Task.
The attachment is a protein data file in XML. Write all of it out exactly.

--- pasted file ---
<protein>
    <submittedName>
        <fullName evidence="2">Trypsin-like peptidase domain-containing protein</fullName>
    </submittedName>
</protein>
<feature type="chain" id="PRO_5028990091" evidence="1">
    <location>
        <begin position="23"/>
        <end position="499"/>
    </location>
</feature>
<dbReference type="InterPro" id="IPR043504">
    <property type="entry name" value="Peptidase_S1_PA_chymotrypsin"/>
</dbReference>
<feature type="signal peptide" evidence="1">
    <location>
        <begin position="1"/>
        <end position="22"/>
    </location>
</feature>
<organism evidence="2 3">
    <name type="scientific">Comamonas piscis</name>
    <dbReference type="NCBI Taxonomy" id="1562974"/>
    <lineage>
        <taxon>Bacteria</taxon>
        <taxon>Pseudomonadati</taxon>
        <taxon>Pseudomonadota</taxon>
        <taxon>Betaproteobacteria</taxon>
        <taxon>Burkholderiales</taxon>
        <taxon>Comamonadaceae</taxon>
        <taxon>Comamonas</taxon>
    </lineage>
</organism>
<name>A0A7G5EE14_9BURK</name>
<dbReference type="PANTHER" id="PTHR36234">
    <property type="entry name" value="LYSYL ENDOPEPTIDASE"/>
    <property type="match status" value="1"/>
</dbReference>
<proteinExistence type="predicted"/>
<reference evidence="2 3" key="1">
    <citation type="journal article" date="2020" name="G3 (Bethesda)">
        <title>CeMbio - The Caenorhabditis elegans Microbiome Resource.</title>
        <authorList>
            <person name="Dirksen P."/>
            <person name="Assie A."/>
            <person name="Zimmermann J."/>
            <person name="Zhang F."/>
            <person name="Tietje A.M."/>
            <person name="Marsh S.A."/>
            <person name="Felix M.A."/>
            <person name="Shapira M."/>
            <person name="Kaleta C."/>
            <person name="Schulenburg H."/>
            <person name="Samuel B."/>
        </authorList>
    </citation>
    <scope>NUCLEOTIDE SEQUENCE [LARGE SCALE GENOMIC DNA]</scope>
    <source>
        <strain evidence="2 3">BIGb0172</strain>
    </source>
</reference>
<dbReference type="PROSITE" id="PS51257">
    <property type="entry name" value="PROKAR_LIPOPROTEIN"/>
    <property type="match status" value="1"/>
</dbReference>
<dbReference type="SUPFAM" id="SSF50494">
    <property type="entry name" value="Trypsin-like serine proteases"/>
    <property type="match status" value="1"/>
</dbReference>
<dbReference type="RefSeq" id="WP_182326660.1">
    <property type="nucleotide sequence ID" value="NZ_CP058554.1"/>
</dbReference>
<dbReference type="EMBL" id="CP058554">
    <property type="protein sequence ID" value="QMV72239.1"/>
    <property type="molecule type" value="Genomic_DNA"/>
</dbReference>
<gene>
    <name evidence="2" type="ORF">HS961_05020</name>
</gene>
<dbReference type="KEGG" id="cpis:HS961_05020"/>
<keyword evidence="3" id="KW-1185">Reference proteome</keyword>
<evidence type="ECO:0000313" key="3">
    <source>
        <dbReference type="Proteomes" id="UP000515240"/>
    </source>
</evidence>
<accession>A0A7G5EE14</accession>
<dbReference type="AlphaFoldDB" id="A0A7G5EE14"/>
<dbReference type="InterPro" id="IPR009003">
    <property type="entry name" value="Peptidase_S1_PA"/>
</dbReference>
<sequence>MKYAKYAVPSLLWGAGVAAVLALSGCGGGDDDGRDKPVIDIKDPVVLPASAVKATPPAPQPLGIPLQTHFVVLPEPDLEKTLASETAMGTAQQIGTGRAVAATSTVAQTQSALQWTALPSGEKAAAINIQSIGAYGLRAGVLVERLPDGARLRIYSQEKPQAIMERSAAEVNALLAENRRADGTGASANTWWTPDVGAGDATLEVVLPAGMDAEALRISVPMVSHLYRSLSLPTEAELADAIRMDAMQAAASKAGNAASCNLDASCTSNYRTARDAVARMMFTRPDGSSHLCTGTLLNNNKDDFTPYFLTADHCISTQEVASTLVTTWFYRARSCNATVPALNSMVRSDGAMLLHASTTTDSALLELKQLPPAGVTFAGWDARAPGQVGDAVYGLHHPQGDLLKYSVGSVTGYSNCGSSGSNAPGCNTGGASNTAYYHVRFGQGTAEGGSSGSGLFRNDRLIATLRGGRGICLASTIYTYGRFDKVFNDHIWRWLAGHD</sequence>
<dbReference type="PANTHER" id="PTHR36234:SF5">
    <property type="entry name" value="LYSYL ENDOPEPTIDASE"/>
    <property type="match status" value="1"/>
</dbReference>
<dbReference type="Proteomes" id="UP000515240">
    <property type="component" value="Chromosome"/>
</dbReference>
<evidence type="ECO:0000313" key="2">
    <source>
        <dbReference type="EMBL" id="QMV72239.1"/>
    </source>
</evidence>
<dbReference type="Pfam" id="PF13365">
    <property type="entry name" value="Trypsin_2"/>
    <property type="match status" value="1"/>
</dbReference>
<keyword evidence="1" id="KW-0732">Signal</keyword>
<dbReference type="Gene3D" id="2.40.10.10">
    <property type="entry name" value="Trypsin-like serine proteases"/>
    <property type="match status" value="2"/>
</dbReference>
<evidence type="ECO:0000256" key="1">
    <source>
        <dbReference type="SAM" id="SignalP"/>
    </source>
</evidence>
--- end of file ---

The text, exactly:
<protein>
    <submittedName>
        <fullName evidence="2">Trypsin-like peptidase domain-containing protein</fullName>
    </submittedName>
</protein>
<feature type="chain" id="PRO_5028990091" evidence="1">
    <location>
        <begin position="23"/>
        <end position="499"/>
    </location>
</feature>
<dbReference type="InterPro" id="IPR043504">
    <property type="entry name" value="Peptidase_S1_PA_chymotrypsin"/>
</dbReference>
<feature type="signal peptide" evidence="1">
    <location>
        <begin position="1"/>
        <end position="22"/>
    </location>
</feature>
<organism evidence="2 3">
    <name type="scientific">Comamonas piscis</name>
    <dbReference type="NCBI Taxonomy" id="1562974"/>
    <lineage>
        <taxon>Bacteria</taxon>
        <taxon>Pseudomonadati</taxon>
        <taxon>Pseudomonadota</taxon>
        <taxon>Betaproteobacteria</taxon>
        <taxon>Burkholderiales</taxon>
        <taxon>Comamonadaceae</taxon>
        <taxon>Comamonas</taxon>
    </lineage>
</organism>
<name>A0A7G5EE14_9BURK</name>
<dbReference type="PANTHER" id="PTHR36234">
    <property type="entry name" value="LYSYL ENDOPEPTIDASE"/>
    <property type="match status" value="1"/>
</dbReference>
<proteinExistence type="predicted"/>
<reference evidence="2 3" key="1">
    <citation type="journal article" date="2020" name="G3 (Bethesda)">
        <title>CeMbio - The Caenorhabditis elegans Microbiome Resource.</title>
        <authorList>
            <person name="Dirksen P."/>
            <person name="Assie A."/>
            <person name="Zimmermann J."/>
            <person name="Zhang F."/>
            <person name="Tietje A.M."/>
            <person name="Marsh S.A."/>
            <person name="Felix M.A."/>
            <person name="Shapira M."/>
            <person name="Kaleta C."/>
            <person name="Schulenburg H."/>
            <person name="Samuel B."/>
        </authorList>
    </citation>
    <scope>NUCLEOTIDE SEQUENCE [LARGE SCALE GENOMIC DNA]</scope>
    <source>
        <strain evidence="2 3">BIGb0172</strain>
    </source>
</reference>
<dbReference type="PROSITE" id="PS51257">
    <property type="entry name" value="PROKAR_LIPOPROTEIN"/>
    <property type="match status" value="1"/>
</dbReference>
<dbReference type="SUPFAM" id="SSF50494">
    <property type="entry name" value="Trypsin-like serine proteases"/>
    <property type="match status" value="1"/>
</dbReference>
<dbReference type="RefSeq" id="WP_182326660.1">
    <property type="nucleotide sequence ID" value="NZ_CP058554.1"/>
</dbReference>
<dbReference type="EMBL" id="CP058554">
    <property type="protein sequence ID" value="QMV72239.1"/>
    <property type="molecule type" value="Genomic_DNA"/>
</dbReference>
<gene>
    <name evidence="2" type="ORF">HS961_05020</name>
</gene>
<dbReference type="KEGG" id="cpis:HS961_05020"/>
<keyword evidence="3" id="KW-1185">Reference proteome</keyword>
<evidence type="ECO:0000313" key="3">
    <source>
        <dbReference type="Proteomes" id="UP000515240"/>
    </source>
</evidence>
<accession>A0A7G5EE14</accession>
<dbReference type="AlphaFoldDB" id="A0A7G5EE14"/>
<dbReference type="InterPro" id="IPR009003">
    <property type="entry name" value="Peptidase_S1_PA"/>
</dbReference>
<sequence>MKYAKYAVPSLLWGAGVAAVLALSGCGGGDDDGRDKPVIDIKDPVVLPASAVKATPPAPQPLGIPLQTHFVVLPEPDLEKTLASETAMGTAQQIGTGRAVAATSTVAQTQSALQWTALPSGEKAAAINIQSIGAYGLRAGVLVERLPDGARLRIYSQEKPQAIMERSAAEVNALLAENRRADGTGASANTWWTPDVGAGDATLEVVLPAGMDAEALRISVPMVSHLYRSLSLPTEAELADAIRMDAMQAAASKAGNAASCNLDASCTSNYRTARDAVARMMFTRPDGSSHLCTGTLLNNNKDDFTPYFLTADHCISTQEVASTLVTTWFYRARSCNATVPALNSMVRSDGAMLLHASTTTDSALLELKQLPPAGVTFAGWDARAPGQVGDAVYGLHHPQGDLLKYSVGSVTGYSNCGSSGSNAPGCNTGGASNTAYYHVRFGQGTAEGGSSGSGLFRNDRLIATLRGGRGICLASTIYTYGRFDKVFNDHIWRWLAGHD</sequence>
<dbReference type="PANTHER" id="PTHR36234:SF5">
    <property type="entry name" value="LYSYL ENDOPEPTIDASE"/>
    <property type="match status" value="1"/>
</dbReference>
<dbReference type="Proteomes" id="UP000515240">
    <property type="component" value="Chromosome"/>
</dbReference>
<evidence type="ECO:0000313" key="2">
    <source>
        <dbReference type="EMBL" id="QMV72239.1"/>
    </source>
</evidence>
<dbReference type="Pfam" id="PF13365">
    <property type="entry name" value="Trypsin_2"/>
    <property type="match status" value="1"/>
</dbReference>
<keyword evidence="1" id="KW-0732">Signal</keyword>
<dbReference type="Gene3D" id="2.40.10.10">
    <property type="entry name" value="Trypsin-like serine proteases"/>
    <property type="match status" value="2"/>
</dbReference>
<evidence type="ECO:0000256" key="1">
    <source>
        <dbReference type="SAM" id="SignalP"/>
    </source>
</evidence>